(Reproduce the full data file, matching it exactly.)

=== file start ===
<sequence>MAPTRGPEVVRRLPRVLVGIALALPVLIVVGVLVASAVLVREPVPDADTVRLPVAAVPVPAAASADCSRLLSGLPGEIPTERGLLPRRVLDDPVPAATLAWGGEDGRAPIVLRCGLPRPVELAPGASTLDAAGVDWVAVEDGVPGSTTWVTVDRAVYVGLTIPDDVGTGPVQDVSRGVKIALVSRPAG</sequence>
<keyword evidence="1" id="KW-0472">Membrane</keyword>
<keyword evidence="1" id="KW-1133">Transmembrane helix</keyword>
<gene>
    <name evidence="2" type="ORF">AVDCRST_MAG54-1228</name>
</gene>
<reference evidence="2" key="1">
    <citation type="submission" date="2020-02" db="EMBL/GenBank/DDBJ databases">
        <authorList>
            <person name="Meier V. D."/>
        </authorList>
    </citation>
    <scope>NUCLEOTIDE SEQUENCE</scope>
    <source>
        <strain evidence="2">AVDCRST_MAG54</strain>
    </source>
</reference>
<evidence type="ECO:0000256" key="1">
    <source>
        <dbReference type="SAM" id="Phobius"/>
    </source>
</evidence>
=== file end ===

<sequence>MAPTRGPEVVRRLPRVLVGIALALPVLIVVGVLVASAVLVREPVPDADTVRLPVAAVPVPAAASADCSRLLSGLPGEIPTERGLLPRRVLDDPVPAATLAWGGEDGRAPIVLRCGLPRPVELAPGASTLDAAGVDWVAVEDGVPGSTTWVTVDRAVYVGLTIPDDVGTGPVQDVSRGVKIALVSRPAG</sequence>
<keyword evidence="1" id="KW-0472">Membrane</keyword>
<keyword evidence="1" id="KW-1133">Transmembrane helix</keyword>
<gene>
    <name evidence="2" type="ORF">AVDCRST_MAG54-1228</name>
</gene>
<reference evidence="2" key="1">
    <citation type="submission" date="2020-02" db="EMBL/GenBank/DDBJ databases">
        <authorList>
            <person name="Meier V. D."/>
        </authorList>
    </citation>
    <scope>NUCLEOTIDE SEQUENCE</scope>
    <source>
        <strain evidence="2">AVDCRST_MAG54</strain>
    </source>
</reference>
<evidence type="ECO:0000256" key="1">
    <source>
        <dbReference type="SAM" id="Phobius"/>
    </source>
</evidence>